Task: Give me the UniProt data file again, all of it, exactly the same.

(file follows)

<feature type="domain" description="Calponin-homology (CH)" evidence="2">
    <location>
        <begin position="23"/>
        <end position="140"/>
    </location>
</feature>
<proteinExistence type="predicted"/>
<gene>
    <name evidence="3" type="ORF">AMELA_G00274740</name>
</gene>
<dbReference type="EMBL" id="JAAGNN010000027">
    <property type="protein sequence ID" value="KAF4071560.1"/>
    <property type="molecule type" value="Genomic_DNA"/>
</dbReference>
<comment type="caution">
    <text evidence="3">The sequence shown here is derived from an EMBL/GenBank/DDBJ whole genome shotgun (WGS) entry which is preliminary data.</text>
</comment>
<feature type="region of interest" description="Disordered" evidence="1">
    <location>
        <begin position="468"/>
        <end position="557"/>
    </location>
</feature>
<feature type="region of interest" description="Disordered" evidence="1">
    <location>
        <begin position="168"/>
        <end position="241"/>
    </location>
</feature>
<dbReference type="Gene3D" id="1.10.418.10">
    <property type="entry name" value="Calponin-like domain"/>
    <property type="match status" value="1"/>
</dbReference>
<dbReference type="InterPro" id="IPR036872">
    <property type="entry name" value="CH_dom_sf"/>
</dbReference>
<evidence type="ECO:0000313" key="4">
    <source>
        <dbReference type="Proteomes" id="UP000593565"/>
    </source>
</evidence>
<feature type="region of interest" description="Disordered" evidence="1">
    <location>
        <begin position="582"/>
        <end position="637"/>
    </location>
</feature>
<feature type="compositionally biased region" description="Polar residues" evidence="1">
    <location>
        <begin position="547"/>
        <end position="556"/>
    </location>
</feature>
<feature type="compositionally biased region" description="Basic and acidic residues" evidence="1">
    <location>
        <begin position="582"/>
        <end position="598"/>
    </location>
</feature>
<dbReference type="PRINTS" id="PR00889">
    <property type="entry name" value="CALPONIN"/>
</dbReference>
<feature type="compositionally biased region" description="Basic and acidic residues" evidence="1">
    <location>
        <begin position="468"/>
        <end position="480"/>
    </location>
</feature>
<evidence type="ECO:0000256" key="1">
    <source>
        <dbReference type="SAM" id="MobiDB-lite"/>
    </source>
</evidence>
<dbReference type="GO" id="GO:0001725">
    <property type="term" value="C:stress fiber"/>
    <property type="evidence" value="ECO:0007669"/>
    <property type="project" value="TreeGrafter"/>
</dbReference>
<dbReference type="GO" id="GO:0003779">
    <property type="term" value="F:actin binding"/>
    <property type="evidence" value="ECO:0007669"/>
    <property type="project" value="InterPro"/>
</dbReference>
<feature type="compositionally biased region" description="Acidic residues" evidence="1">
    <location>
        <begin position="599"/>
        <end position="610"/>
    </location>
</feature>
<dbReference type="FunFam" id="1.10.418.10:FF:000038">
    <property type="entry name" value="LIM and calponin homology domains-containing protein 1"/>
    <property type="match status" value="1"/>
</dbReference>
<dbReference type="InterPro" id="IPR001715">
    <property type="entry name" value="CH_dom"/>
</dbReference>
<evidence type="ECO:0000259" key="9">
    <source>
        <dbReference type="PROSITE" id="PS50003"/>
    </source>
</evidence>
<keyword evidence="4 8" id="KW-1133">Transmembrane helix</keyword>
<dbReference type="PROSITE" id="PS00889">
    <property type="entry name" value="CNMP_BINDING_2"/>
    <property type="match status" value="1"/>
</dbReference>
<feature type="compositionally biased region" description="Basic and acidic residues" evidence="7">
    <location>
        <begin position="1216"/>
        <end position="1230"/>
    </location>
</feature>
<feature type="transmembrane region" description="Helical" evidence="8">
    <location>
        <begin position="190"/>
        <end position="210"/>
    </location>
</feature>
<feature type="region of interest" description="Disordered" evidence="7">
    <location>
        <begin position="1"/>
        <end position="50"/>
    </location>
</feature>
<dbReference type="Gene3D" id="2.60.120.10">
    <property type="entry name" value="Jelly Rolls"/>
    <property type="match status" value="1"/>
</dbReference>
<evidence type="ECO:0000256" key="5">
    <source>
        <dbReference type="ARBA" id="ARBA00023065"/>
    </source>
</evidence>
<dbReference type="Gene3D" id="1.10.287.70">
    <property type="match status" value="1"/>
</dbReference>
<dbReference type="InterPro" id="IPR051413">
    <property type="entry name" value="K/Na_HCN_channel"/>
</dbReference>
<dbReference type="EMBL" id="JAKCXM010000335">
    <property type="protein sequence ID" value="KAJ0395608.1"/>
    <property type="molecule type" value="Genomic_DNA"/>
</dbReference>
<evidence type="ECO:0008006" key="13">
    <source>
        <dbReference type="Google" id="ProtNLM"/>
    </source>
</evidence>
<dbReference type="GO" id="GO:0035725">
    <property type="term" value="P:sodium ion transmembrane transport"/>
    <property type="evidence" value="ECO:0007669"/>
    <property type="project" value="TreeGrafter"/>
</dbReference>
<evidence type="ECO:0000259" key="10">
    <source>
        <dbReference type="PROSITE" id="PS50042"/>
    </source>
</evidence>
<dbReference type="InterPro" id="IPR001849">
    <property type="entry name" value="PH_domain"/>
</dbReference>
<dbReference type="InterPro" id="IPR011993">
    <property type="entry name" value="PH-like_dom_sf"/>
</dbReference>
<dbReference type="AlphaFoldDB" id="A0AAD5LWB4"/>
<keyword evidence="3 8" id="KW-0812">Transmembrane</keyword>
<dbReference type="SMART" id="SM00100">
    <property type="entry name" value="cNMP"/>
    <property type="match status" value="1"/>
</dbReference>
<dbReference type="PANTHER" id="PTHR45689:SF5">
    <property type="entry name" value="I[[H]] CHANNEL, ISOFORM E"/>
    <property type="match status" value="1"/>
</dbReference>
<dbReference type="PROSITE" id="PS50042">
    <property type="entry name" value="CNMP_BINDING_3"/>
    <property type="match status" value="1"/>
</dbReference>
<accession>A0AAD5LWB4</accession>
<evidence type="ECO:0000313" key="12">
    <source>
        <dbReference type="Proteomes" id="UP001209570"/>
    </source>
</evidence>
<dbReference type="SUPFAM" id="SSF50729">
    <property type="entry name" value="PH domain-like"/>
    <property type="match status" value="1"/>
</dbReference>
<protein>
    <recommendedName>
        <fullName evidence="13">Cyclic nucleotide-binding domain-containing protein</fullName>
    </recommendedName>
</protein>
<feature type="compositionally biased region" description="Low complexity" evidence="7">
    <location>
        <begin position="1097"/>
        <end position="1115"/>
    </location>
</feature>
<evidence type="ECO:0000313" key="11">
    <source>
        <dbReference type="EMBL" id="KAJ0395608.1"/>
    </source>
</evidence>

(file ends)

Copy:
<feature type="domain" description="Calponin-homology (CH)" evidence="2">
    <location>
        <begin position="23"/>
        <end position="140"/>
    </location>
</feature>
<proteinExistence type="predicted"/>
<gene>
    <name evidence="3" type="ORF">AMELA_G00274740</name>
</gene>
<dbReference type="EMBL" id="JAAGNN010000027">
    <property type="protein sequence ID" value="KAF4071560.1"/>
    <property type="molecule type" value="Genomic_DNA"/>
</dbReference>
<comment type="caution">
    <text evidence="3">The sequence shown here is derived from an EMBL/GenBank/DDBJ whole genome shotgun (WGS) entry which is preliminary data.</text>
</comment>
<feature type="region of interest" description="Disordered" evidence="1">
    <location>
        <begin position="468"/>
        <end position="557"/>
    </location>
</feature>
<feature type="region of interest" description="Disordered" evidence="1">
    <location>
        <begin position="168"/>
        <end position="241"/>
    </location>
</feature>
<dbReference type="Gene3D" id="1.10.418.10">
    <property type="entry name" value="Calponin-like domain"/>
    <property type="match status" value="1"/>
</dbReference>
<dbReference type="InterPro" id="IPR036872">
    <property type="entry name" value="CH_dom_sf"/>
</dbReference>
<evidence type="ECO:0000313" key="4">
    <source>
        <dbReference type="Proteomes" id="UP000593565"/>
    </source>
</evidence>
<feature type="region of interest" description="Disordered" evidence="1">
    <location>
        <begin position="582"/>
        <end position="637"/>
    </location>
</feature>
<feature type="compositionally biased region" description="Polar residues" evidence="1">
    <location>
        <begin position="547"/>
        <end position="556"/>
    </location>
</feature>
<feature type="compositionally biased region" description="Basic and acidic residues" evidence="1">
    <location>
        <begin position="582"/>
        <end position="598"/>
    </location>
</feature>
<dbReference type="PRINTS" id="PR00889">
    <property type="entry name" value="CALPONIN"/>
</dbReference>
<feature type="compositionally biased region" description="Basic and acidic residues" evidence="1">
    <location>
        <begin position="468"/>
        <end position="480"/>
    </location>
</feature>
<evidence type="ECO:0000256" key="1">
    <source>
        <dbReference type="SAM" id="MobiDB-lite"/>
    </source>
</evidence>
<dbReference type="GO" id="GO:0001725">
    <property type="term" value="C:stress fiber"/>
    <property type="evidence" value="ECO:0007669"/>
    <property type="project" value="TreeGrafter"/>
</dbReference>
<dbReference type="GO" id="GO:0003779">
    <property type="term" value="F:actin binding"/>
    <property type="evidence" value="ECO:0007669"/>
    <property type="project" value="InterPro"/>
</dbReference>
<feature type="compositionally biased region" description="Acidic residues" evidence="1">
    <location>
        <begin position="599"/>
        <end position="610"/>
    </location>
</feature>
<dbReference type="FunFam" id="1.10.418.10:FF:000038">
    <property type="entry name" value="LIM and calponin homology domains-containing protein 1"/>
    <property type="match status" value="1"/>
</dbReference>
<dbReference type="InterPro" id="IPR001715">
    <property type="entry name" value="CH_dom"/>
</dbReference>
<evidence type="ECO:0000259" key="9">
    <source>
        <dbReference type="PROSITE" id="PS50003"/>
    </source>
</evidence>
<keyword evidence="4 8" id="KW-1133">Transmembrane helix</keyword>
<dbReference type="PROSITE" id="PS00889">
    <property type="entry name" value="CNMP_BINDING_2"/>
    <property type="match status" value="1"/>
</dbReference>
<feature type="compositionally biased region" description="Basic and acidic residues" evidence="7">
    <location>
        <begin position="1216"/>
        <end position="1230"/>
    </location>
</feature>
<feature type="transmembrane region" description="Helical" evidence="8">
    <location>
        <begin position="190"/>
        <end position="210"/>
    </location>
</feature>
<feature type="region of interest" description="Disordered" evidence="7">
    <location>
        <begin position="1"/>
        <end position="50"/>
    </location>
</feature>
<dbReference type="Gene3D" id="2.60.120.10">
    <property type="entry name" value="Jelly Rolls"/>
    <property type="match status" value="1"/>
</dbReference>
<evidence type="ECO:0000256" key="5">
    <source>
        <dbReference type="ARBA" id="ARBA00023065"/>
    </source>
</evidence>
<dbReference type="Gene3D" id="1.10.287.70">
    <property type="match status" value="1"/>
</dbReference>
<dbReference type="InterPro" id="IPR051413">
    <property type="entry name" value="K/Na_HCN_channel"/>
</dbReference>
<dbReference type="EMBL" id="JAKCXM010000335">
    <property type="protein sequence ID" value="KAJ0395608.1"/>
    <property type="molecule type" value="Genomic_DNA"/>
</dbReference>
<evidence type="ECO:0008006" key="13">
    <source>
        <dbReference type="Google" id="ProtNLM"/>
    </source>
</evidence>
<dbReference type="GO" id="GO:0035725">
    <property type="term" value="P:sodium ion transmembrane transport"/>
    <property type="evidence" value="ECO:0007669"/>
    <property type="project" value="TreeGrafter"/>
</dbReference>
<evidence type="ECO:0000259" key="10">
    <source>
        <dbReference type="PROSITE" id="PS50042"/>
    </source>
</evidence>
<dbReference type="InterPro" id="IPR001849">
    <property type="entry name" value="PH_domain"/>
</dbReference>
<dbReference type="InterPro" id="IPR011993">
    <property type="entry name" value="PH-like_dom_sf"/>
</dbReference>
<dbReference type="AlphaFoldDB" id="A0AAD5LWB4"/>
<keyword evidence="3 8" id="KW-0812">Transmembrane</keyword>
<dbReference type="SMART" id="SM00100">
    <property type="entry name" value="cNMP"/>
    <property type="match status" value="1"/>
</dbReference>
<dbReference type="PANTHER" id="PTHR45689:SF5">
    <property type="entry name" value="I[[H]] CHANNEL, ISOFORM E"/>
    <property type="match status" value="1"/>
</dbReference>
<dbReference type="PROSITE" id="PS50042">
    <property type="entry name" value="CNMP_BINDING_3"/>
    <property type="match status" value="1"/>
</dbReference>
<accession>A0AAD5LWB4</accession>
<evidence type="ECO:0000313" key="12">
    <source>
        <dbReference type="Proteomes" id="UP001209570"/>
    </source>
</evidence>
<dbReference type="SUPFAM" id="SSF50729">
    <property type="entry name" value="PH domain-like"/>
    <property type="match status" value="1"/>
</dbReference>
<protein>
    <recommendedName>
        <fullName evidence="13">Cyclic nucleotide-binding domain-containing protein</fullName>
    </recommendedName>
</protein>
<feature type="compositionally biased region" description="Low complexity" evidence="7">
    <location>
        <begin position="1097"/>
        <end position="1115"/>
    </location>
</feature>
<evidence type="ECO:0000313" key="11">
    <source>
        <dbReference type="EMBL" id="KAJ0395608.1"/>
    </source>
</evidence>